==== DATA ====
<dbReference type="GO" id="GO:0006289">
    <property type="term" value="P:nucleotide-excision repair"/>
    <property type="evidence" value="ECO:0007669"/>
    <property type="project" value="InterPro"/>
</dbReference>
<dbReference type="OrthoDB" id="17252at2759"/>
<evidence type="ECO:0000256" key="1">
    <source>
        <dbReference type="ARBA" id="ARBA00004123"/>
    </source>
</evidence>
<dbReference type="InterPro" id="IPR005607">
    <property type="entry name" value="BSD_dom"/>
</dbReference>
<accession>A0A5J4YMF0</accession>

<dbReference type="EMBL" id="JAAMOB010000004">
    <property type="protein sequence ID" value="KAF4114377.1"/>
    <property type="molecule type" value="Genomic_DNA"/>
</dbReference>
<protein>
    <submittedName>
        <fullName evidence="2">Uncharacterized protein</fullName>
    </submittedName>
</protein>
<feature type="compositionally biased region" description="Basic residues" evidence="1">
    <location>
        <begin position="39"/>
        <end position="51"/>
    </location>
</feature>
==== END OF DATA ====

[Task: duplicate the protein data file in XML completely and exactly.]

<dbReference type="GO" id="GO:0006289">
    <property type="term" value="P:nucleotide-excision repair"/>
    <property type="evidence" value="ECO:0007669"/>
    <property type="project" value="InterPro"/>
</dbReference>
<dbReference type="OrthoDB" id="17252at2759"/>
<evidence type="ECO:0000256" key="1">
    <source>
        <dbReference type="ARBA" id="ARBA00004123"/>
    </source>
</evidence>
<dbReference type="InterPro" id="IPR005607">
    <property type="entry name" value="BSD_dom"/>
</dbReference>
<accession>A0A5J4YMF0</accession>

<dbReference type="EMBL" id="JAAMOB010000004">
    <property type="protein sequence ID" value="KAF4114377.1"/>
    <property type="molecule type" value="Genomic_DNA"/>
</dbReference>
<protein>
    <submittedName>
        <fullName evidence="2">Uncharacterized protein</fullName>
    </submittedName>
</protein>
<feature type="compositionally biased region" description="Basic residues" evidence="1">
    <location>
        <begin position="39"/>
        <end position="51"/>
    </location>
</feature>